Tuesday, 25 March 2008

Next year at Covent Garden (1)

The Royal Opera House have released details of their 2008/2009 season. It is full of interesting things, but only a few that make me really go wow.

In the main house there are 8 new productions. Of these 4 have appeared elsewhere first - La Calisto (Munich 2005), Matilde de Shabran (Pesaro 2004), Die Tote Stadt (Salzburg 2004) and Dido and Aeneas (Milan 2006). As you can see from the dates, none of the productions is in the first flush of youth, but it is an interesting way of getting new repertoire into the system. La Calisto comes in a production by David Alden, his first at Covent Garden, which is something. Die tote Stadt is frankly one of those operas which it is interesting to encounter occasionally but I can't see it become a staple of the house's repertoire (now I'll be proved wrong). Similarly, Matilde de Shabran which needs the right singers, notably Juan Diego Florez in the lead male role.

Of the other productions, Christoph Loy's Lulu is a co-production with Madrid and the remainder are Covent Garden's Own. Wayne MacGregor gets to create Acis and Galatea to go with Dido (a neat pairing, killing 2 centenaries in one and getting Covent Garden out of the tedium of doing another boring Opera Seria). Leiser and Caurier are doing a new Hansel and Gretel, notable for having Ana Silja as the Witch, Alice Coote as Handel and Elizabeth Connell as Mother. Though being as it is double cast, I'm not quite sure who is singing with whom. Silja is sharing the role of the Witch with Ann Murray (her husband, Philip Langridge recently did the role in New York, not at the same pitch I hasten to add). There is also a new Flying Dutchman with Bryn Terfel in the title role, producer Tim Albury. In another interesting pairing veteran conductor Sir Colin Davis is being paired with Robin Ticciati, a dynamic young 20 year old. I can see I'll have to sample more than one performance.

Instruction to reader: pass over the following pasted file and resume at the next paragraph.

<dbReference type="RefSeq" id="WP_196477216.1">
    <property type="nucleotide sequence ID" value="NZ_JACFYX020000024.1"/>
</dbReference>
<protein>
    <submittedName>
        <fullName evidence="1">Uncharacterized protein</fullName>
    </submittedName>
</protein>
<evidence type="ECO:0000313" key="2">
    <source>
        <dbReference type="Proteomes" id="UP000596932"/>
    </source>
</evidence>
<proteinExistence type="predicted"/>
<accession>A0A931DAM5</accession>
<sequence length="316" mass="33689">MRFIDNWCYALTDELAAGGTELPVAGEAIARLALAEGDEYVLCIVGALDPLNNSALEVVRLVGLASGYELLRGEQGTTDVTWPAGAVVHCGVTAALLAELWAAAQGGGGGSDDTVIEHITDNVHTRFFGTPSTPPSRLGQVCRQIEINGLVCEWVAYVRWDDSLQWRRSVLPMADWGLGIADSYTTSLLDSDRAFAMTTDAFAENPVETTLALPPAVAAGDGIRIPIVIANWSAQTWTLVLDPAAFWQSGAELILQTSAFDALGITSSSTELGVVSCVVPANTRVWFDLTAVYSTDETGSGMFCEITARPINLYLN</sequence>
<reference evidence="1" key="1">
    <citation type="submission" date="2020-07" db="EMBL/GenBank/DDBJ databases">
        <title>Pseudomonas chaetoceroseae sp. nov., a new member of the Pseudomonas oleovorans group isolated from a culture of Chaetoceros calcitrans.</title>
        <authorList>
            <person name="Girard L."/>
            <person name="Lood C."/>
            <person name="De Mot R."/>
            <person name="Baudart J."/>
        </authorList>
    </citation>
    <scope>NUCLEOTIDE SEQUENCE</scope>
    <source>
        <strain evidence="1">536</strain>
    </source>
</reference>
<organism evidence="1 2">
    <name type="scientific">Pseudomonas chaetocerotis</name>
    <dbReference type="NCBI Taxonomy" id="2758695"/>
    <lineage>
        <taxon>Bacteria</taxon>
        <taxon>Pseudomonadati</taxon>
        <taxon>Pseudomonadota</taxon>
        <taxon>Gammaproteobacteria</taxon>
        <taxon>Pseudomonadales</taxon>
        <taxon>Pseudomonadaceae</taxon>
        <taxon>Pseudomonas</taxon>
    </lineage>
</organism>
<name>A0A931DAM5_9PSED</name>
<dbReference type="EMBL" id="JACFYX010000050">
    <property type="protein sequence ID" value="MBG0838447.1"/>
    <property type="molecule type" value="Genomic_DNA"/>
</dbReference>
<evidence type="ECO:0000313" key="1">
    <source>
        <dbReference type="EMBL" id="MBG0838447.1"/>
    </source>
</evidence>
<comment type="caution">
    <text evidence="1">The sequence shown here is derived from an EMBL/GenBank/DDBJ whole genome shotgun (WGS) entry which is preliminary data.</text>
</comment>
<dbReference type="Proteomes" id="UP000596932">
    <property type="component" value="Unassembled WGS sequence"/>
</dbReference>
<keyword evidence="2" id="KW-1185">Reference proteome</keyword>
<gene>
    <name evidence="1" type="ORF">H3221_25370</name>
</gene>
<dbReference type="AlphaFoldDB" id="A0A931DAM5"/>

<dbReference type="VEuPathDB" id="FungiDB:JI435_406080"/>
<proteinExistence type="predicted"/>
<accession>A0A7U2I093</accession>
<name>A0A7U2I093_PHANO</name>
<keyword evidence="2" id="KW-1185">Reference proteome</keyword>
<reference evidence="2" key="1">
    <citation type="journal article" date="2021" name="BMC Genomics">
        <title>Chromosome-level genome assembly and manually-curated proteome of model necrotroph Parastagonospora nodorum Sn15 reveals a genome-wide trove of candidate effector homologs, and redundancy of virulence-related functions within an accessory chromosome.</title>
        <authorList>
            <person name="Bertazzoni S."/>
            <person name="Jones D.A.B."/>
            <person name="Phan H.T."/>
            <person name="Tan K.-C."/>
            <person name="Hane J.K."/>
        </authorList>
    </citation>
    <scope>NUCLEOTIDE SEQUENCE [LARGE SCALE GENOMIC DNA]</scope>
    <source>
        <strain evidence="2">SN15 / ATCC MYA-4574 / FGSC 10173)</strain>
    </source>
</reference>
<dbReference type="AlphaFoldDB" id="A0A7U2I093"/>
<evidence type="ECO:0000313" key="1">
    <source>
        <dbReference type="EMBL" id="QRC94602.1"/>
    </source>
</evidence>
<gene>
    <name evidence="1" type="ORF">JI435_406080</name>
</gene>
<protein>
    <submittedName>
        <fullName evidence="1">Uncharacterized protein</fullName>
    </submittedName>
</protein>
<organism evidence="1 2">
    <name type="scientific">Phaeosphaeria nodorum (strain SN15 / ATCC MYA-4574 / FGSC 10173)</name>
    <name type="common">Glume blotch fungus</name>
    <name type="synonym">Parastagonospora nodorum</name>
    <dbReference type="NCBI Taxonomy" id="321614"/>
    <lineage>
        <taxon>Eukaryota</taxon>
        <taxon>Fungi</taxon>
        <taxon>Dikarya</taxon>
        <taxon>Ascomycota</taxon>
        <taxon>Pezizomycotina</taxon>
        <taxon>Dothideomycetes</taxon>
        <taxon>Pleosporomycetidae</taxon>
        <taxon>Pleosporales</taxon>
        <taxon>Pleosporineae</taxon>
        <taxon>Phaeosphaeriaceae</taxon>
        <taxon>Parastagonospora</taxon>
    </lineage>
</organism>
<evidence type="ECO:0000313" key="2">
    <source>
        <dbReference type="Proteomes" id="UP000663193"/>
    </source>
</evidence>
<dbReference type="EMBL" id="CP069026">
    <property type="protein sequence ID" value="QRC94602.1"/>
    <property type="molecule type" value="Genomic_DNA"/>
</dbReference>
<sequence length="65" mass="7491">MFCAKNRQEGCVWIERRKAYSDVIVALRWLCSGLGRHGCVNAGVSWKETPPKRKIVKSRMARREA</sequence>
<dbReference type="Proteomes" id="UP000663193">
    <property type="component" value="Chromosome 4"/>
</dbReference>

Of this latter, I can't raise too much enthusiasm. I am rather keen to see the Korngold, but have a vague feeling that reviews of Decker's original production were not too positive. Similarly I am very keen to see the Rossini and welcome it even though I know we'll only get the one opportunity, it is unlikely to be revived.

Also new is a production of Benjamin Britten's Beggars Opera at the Linbury Theatre. This is definitely more of a curiosity than a thing to look forward to. Very much a notch on the bedpost, one of the Britten operas that I've not seen.

Even more tempting is the fact that The Opera Group and London Sinfonietta will be presenting the UK premiere of George Benjamin's Into the Little Hill - and about time too! It will be given as a double bill with Birtwistle's Down by the Greenwood Side. Still in contemporary vein, the ROH and the Britten Sinfonia will give the first fully staged performances of James MacMillan's Parthenogenesis - Katie Mitchell will direct (hurrah).
So, a moderate amount to look forward to in the new productions. I'll come back to the revivals later this week.

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